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Damages for IP Infringement – A True Deterrent?

Montaury Pimenta, Machado & Vieira de Mello Brazil


 

 

Under Brazilian law, the injured party in an infringement lawsuit can request compensatory damages in addition to obtaining a court order that the infringing practice be ceased. Such damages can be divided into two main categories: (i) moral damages, and (ii) material damages, which include actual damages and the loss of profit.

For moral damages, courts will assess the amount to be granted to the injured party on a case-by-case basis, depending on the financial capability of each party, the reasonableness and proportionality in relation to the injury.

In terms of material damages, compensation has the purpose of restoring the injured party to his or her status prior to the violation. Consequently, Brazilian law does not provide for punitive damages.

Under Section 210 of the Brazilian IP Act, a patent/trademark holder can file a civil complaint to stop the infringement and request compensation for its losses. The damages (i.e., loss of profits) will be calculated based on criteria most favorable to the injured party, considering the following: (i) the benefits that would have been gained by the injured party if the violation had not occurred; (ii) the benefits gained by the infringer of the rights; or (iii) the remuneration that the infringer would have paid to the right’s holder for the grant of a license that would have legally permitted the infringer to exploit the subject’s rights.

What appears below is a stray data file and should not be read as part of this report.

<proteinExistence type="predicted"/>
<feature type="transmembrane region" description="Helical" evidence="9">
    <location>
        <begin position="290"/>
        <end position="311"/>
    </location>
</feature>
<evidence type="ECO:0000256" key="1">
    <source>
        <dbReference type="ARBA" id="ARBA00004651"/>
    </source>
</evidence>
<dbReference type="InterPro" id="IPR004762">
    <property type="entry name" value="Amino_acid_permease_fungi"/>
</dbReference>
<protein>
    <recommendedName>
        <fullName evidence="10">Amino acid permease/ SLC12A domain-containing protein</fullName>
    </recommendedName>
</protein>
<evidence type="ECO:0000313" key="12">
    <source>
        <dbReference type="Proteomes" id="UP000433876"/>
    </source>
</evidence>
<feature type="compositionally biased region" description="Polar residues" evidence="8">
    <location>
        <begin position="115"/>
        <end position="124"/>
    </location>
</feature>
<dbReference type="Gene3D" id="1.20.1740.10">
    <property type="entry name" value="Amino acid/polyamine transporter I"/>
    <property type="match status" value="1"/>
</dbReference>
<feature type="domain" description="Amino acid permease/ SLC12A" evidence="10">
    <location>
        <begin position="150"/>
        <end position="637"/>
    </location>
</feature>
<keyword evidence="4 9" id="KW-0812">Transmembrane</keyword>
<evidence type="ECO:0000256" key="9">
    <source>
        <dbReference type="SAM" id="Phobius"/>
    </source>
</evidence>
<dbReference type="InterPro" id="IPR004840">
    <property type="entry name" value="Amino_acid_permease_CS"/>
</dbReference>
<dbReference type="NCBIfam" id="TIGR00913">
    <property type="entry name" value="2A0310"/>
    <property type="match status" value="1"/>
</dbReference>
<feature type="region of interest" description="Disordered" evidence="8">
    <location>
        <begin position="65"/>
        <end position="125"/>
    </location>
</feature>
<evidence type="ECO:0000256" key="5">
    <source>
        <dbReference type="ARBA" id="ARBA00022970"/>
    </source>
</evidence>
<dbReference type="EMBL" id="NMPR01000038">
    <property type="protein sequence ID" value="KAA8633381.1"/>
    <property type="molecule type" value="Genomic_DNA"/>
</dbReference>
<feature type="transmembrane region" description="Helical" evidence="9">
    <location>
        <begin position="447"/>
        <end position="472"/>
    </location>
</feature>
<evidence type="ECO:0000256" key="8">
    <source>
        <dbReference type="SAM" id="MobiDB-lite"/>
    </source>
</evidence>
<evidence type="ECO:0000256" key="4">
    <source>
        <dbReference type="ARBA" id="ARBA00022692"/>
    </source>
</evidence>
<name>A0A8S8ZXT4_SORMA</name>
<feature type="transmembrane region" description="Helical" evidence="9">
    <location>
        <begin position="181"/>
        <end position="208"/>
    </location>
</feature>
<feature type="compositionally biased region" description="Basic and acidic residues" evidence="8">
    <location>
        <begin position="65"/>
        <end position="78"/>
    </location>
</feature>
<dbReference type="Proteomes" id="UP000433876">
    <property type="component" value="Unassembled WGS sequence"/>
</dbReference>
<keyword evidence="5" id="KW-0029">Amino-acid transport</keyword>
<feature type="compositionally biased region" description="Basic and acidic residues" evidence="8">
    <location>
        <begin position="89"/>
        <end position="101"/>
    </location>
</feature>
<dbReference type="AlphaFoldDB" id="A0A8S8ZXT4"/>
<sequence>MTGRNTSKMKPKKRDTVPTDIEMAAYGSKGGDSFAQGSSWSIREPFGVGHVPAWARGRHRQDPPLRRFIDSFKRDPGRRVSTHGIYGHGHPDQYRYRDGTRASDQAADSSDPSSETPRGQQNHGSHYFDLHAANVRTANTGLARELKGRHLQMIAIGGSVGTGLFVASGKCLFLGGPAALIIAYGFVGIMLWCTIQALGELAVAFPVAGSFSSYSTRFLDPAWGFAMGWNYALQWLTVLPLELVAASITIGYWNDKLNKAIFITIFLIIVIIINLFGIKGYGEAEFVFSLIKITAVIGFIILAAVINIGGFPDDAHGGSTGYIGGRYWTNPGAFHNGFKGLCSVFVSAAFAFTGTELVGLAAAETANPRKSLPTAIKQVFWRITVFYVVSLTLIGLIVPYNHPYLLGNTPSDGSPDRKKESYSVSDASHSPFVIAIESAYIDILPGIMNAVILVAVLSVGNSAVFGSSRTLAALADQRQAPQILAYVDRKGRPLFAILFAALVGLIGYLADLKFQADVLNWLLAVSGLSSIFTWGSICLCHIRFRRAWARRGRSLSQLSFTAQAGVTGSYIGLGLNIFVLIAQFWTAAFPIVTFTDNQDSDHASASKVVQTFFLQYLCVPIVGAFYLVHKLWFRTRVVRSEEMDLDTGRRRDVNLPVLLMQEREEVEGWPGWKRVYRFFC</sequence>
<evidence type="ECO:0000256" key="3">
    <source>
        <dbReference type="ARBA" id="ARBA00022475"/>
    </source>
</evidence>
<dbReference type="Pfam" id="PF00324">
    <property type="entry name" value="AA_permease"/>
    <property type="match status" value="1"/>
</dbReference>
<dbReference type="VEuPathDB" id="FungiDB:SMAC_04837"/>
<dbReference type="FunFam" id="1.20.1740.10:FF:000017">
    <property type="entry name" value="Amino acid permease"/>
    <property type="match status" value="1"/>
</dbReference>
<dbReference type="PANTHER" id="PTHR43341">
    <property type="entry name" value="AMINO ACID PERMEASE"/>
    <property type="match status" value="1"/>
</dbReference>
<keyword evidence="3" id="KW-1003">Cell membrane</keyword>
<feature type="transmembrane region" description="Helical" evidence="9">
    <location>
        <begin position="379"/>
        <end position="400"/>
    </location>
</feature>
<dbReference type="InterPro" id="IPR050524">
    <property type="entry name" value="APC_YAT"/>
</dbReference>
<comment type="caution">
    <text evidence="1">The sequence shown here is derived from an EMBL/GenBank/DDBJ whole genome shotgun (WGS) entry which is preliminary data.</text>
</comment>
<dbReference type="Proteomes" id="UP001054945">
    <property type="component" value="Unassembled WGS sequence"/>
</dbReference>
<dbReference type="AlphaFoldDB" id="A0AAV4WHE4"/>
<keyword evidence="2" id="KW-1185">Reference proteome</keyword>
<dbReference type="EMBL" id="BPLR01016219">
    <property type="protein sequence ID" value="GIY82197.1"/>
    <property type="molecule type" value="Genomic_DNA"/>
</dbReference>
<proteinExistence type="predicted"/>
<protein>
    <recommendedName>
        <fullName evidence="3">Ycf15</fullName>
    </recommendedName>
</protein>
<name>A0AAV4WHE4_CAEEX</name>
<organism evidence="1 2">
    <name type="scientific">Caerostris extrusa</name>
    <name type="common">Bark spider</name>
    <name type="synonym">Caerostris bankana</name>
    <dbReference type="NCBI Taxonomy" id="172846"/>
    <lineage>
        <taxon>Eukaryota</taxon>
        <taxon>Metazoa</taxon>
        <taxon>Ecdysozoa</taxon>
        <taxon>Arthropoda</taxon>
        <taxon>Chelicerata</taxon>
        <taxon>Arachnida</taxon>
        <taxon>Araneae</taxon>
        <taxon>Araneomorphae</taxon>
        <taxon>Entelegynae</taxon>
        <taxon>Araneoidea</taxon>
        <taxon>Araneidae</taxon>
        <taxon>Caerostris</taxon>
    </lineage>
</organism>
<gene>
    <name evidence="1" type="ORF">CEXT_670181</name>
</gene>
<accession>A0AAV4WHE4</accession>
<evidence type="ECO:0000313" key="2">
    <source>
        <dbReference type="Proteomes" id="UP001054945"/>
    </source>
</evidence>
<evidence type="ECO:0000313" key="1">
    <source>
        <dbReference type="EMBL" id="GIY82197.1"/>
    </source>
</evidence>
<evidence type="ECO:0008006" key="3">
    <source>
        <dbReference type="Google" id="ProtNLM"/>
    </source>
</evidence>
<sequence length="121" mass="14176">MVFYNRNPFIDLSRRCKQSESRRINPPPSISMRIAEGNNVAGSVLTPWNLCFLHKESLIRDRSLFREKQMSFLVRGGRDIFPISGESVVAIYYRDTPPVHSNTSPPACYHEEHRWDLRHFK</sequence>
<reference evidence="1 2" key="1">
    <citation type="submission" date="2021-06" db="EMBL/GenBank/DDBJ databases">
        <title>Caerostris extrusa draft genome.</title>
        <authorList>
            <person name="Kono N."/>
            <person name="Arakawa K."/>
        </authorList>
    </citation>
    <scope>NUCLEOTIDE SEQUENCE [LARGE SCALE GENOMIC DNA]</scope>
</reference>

It is important to keep in mind, though, that the quantification phase in Brazil is a separate proceeding, started only after the trial court has already rendered a merits decision on the infringement and generally after the decision is no longer appealable. Moral damages (if applicable) will be fixed in the trial court decision.

After the quantification phase is started by the plaintiff, the judge will appoint an unbiased expert accountant, who will be tasked with examining the accounting information provided by the parties, in order to decide on the final figures of material damages. Thereafter, the parties can nominate their own accounting assistants, and each will submit queries to the expert.

The expert analysis is comprised of a report with the answers to the queries, and the final amount of damages due on the grounds of the merits decision. The parties’ can challenge both the report and the trial court decision confirming the expert’s assessments, through an interlocutory appeal.

This means that the quantification phase can take significant time, but by having the constitutional right to challenge arguments/evidence of all parties involved in the dispute (“direito ao contraditório”), the parties are guaranteed that due process of law is being applied in all stages of the proceedings.